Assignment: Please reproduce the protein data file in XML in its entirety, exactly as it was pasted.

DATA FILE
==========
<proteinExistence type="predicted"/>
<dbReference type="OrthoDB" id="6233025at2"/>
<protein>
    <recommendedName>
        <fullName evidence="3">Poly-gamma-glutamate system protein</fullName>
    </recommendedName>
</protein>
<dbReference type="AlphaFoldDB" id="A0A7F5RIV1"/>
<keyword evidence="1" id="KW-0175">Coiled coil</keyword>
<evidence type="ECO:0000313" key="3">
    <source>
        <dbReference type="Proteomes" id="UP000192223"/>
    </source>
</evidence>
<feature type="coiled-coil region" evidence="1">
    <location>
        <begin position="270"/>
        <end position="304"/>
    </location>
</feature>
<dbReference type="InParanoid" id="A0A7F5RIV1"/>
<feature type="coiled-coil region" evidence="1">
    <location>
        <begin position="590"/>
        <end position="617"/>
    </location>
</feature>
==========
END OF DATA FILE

<proteinExistence type="predicted"/>
<dbReference type="OrthoDB" id="6233025at2"/>
<protein>
    <recommendedName>
        <fullName evidence="3">Poly-gamma-glutamate system protein</fullName>
    </recommendedName>
</protein>
<dbReference type="AlphaFoldDB" id="A0A7F5RIV1"/>
<keyword evidence="1" id="KW-0175">Coiled coil</keyword>
<evidence type="ECO:0000313" key="3">
    <source>
        <dbReference type="Proteomes" id="UP000192223"/>
    </source>
</evidence>
<feature type="coiled-coil region" evidence="1">
    <location>
        <begin position="270"/>
        <end position="304"/>
    </location>
</feature>
<dbReference type="InParanoid" id="A0A7F5RIV1"/>
<feature type="coiled-coil region" evidence="1">
    <location>
        <begin position="590"/>
        <end position="617"/>
    </location>
</feature>